u/flocculus · 1 pointr/xxfitness

Ooh that looks painful and I want it.. This is the one I have, very similar but without the knobby things.

u/GhostBond · 1 pointr/Fitness

I don't think it's possible to fix APT quickly and urgently, but I'd be happy to share what's worked for me.

1. The biggest help has been something bizarrely named "The Stick":

It's been a HUGE help for getting my quads to relax and stretch out. Much, much more effective than a foam roller (though similar in function).

2. I took a baseball, sandwhiched it between my muscle and the bed, and moved my leg around. That really really helped me, I'm not sure why, but when I could get some muscles in my legs to move and feel it they came back alive - my hamstrings were really dead without that.

3. Like the first 4 times I did it, the "couch stretch" helped, especially when I tightened up the muscle on the back of my leg while doing it as he suggests in the video:

But after the first 4 times, I couldn't really make more progress without #1 and #2.

I've though of trying a Muscle Activation Technique place, but I haven't actually done it. What they describe on their website is the closest I've found to what's actually worked for me:

P.S. Another thing I did is put a towel under my hips when I sleep, to raise them up. It's been a noteable improvement for me. I've read people saying it's best to sleep on your back, keeping pressure off your hips when sleeping, but I'm to used to sleeping on my side.

u/jxmx23 · 1 pointr/Goruck

Invest in The Stick and work your calves and muscles on the outside of each shin.

Stretch too!

u/2PlateBench · 1 pointr/Fitness

There are three things you need in your arsenal:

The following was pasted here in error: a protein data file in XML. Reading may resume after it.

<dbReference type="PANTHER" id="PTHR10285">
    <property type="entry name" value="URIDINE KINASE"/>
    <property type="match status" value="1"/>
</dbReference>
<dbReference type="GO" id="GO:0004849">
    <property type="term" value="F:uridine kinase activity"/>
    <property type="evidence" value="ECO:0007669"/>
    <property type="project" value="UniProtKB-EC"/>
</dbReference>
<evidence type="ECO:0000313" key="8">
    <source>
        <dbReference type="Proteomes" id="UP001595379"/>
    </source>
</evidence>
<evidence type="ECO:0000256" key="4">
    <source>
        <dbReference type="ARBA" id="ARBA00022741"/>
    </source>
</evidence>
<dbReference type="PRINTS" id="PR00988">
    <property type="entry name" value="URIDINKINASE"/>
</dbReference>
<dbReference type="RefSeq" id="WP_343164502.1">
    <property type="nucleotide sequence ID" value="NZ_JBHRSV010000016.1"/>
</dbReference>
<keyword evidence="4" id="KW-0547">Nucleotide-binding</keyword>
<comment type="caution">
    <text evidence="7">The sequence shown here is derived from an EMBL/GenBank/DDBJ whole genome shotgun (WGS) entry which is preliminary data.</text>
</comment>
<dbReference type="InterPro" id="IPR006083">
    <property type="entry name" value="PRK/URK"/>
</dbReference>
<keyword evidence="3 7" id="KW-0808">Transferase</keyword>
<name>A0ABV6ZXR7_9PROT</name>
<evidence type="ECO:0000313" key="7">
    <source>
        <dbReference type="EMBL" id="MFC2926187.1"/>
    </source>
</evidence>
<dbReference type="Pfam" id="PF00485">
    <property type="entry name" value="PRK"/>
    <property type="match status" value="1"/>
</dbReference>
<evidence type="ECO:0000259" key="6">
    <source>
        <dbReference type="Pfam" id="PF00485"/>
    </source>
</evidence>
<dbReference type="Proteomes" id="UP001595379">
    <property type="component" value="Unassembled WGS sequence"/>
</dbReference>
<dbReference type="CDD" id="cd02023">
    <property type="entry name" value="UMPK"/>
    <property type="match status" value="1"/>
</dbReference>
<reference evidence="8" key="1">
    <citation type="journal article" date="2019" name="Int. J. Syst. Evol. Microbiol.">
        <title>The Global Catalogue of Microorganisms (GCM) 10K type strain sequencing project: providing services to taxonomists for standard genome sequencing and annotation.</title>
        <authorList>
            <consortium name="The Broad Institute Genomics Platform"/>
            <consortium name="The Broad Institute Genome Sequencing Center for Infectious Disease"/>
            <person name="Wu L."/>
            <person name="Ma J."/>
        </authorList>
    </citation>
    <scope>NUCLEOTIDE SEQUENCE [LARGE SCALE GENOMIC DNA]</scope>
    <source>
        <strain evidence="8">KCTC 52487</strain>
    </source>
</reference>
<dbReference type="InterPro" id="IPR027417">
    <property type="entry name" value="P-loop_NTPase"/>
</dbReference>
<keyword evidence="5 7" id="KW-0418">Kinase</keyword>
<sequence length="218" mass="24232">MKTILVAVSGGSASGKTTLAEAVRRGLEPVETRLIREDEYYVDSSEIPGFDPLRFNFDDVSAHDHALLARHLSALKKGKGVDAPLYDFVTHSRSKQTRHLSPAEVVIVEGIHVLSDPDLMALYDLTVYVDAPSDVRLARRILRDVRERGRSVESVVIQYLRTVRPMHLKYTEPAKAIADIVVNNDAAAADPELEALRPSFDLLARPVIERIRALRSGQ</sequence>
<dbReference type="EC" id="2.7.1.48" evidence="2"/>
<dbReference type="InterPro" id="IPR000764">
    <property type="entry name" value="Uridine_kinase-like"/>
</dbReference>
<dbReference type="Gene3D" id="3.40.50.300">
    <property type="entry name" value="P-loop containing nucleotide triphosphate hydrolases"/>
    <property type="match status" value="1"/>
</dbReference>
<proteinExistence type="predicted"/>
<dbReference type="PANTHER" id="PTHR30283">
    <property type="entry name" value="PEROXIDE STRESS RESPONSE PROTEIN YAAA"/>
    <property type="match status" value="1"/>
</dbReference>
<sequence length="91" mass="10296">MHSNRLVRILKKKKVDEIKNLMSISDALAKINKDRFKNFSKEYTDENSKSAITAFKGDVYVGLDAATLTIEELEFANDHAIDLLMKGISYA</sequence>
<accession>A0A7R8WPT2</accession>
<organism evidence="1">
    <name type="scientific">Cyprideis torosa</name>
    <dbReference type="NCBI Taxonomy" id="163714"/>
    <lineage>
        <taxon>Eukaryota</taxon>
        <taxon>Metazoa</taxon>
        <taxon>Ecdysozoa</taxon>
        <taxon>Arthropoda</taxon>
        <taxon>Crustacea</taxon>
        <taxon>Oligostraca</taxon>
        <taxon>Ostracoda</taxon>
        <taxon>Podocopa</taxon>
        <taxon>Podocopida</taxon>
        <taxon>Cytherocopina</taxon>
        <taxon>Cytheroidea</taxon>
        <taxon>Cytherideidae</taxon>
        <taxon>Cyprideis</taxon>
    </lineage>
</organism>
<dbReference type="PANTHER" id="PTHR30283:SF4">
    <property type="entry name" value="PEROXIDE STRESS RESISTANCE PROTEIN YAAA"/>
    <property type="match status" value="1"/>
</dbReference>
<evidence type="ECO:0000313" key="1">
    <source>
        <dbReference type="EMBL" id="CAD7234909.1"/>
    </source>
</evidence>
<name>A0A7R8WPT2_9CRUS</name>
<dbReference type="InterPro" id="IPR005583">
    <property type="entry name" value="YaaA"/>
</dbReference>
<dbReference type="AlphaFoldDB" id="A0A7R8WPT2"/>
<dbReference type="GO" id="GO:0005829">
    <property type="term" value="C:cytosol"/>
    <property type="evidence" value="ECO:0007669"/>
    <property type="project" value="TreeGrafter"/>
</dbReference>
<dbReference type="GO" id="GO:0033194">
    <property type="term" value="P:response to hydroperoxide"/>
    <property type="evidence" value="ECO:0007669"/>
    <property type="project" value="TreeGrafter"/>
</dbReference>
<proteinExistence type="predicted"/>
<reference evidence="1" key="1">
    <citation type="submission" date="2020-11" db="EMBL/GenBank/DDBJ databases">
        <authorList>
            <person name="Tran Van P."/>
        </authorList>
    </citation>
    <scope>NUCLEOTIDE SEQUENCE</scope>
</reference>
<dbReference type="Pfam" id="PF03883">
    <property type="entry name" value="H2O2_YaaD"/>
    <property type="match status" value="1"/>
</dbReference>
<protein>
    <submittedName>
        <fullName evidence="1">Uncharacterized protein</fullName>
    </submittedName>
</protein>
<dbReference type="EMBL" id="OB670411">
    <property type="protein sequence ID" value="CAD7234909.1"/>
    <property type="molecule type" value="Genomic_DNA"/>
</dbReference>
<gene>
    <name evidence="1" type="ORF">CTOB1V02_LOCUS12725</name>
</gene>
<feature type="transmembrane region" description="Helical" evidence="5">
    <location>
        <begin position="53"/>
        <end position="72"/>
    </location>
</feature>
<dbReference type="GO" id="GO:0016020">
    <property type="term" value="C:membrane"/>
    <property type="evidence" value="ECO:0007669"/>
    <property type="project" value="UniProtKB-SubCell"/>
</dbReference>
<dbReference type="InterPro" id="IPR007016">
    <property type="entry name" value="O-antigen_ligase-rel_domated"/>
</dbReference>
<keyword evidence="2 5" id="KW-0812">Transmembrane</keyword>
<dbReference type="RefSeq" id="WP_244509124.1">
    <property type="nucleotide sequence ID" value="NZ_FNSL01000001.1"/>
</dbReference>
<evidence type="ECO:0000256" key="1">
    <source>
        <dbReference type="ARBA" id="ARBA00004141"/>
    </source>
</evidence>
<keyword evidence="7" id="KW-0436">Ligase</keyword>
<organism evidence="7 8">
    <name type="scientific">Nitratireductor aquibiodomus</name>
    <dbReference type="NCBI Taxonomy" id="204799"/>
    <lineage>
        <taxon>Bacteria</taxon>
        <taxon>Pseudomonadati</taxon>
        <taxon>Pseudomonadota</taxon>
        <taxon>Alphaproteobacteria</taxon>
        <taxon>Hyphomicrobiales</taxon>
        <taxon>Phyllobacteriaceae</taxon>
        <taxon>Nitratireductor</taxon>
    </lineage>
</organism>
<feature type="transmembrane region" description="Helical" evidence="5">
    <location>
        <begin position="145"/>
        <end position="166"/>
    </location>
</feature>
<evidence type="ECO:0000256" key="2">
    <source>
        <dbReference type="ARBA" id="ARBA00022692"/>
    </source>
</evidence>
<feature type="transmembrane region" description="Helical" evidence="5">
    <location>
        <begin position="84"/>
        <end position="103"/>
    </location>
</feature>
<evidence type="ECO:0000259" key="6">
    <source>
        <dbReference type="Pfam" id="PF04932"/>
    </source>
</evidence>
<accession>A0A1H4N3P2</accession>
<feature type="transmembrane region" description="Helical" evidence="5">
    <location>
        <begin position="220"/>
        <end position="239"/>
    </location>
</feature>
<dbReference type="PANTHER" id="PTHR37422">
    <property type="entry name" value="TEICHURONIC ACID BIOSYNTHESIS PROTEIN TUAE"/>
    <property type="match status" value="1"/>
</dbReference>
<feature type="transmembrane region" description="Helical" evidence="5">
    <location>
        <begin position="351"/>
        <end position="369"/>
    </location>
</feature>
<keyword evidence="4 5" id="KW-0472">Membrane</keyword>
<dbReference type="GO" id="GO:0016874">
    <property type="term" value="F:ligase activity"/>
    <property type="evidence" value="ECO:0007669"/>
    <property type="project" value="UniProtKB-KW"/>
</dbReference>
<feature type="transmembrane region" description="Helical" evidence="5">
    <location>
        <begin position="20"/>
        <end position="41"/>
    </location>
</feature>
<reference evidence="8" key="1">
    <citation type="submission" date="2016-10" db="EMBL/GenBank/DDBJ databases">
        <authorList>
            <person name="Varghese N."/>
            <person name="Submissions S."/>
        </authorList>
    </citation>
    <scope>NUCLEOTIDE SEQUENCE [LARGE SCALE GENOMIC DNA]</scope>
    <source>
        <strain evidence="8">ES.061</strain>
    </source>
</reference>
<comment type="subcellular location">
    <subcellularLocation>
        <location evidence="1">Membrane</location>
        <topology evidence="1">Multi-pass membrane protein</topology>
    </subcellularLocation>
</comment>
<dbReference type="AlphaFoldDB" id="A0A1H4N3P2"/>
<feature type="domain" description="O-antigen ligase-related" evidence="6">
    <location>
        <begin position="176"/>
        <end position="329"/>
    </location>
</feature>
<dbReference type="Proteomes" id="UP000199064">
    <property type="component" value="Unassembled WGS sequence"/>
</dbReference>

1. A hard foam roller

  2. A hard ball

  3. A stick (like the one you linked to)

    You can get to your whole boy with these three items.

    This is myofacial release we are talking about; you will only get flexibility gains from this if you have trigger points that are inhibiting flexibility.
u/slacksonslacks · 1 pointr/running

"The Stick"

Either the travel size or marathon size.

u/seagramsextradrygin · 1 pointr/explainlikeimfive

Interesting, thanks! I have this, and while it feels good I'm not sure it does much. Tennis ball has been more effective.

u/MassivelyMini · 1 pointr/xxfitness

As someone who is just trying to get rid of shin splints and thought it wasn't my shoes. Go to a running store and getting fitted for the right shoes for your form. Then get a foam roller or "the stick" and use this right after a run. There are plenty of videos explaining how to use them. And do these EVERYDAY! I was running around 2 miles every other day during the winter, and I just kept thinking it would go away, NOPE, just got worse. Now I feel like I'm a new runner, and am slowly working my way up again, with new shoes I might add!

u/calfmonster · 1 pointr/powerlifting

Do you have an idea of where the entrapment originates? This can help if it's below the elbow: for the forearms

Computer work brought up some ulnar nerve issues for me but yours are much worse.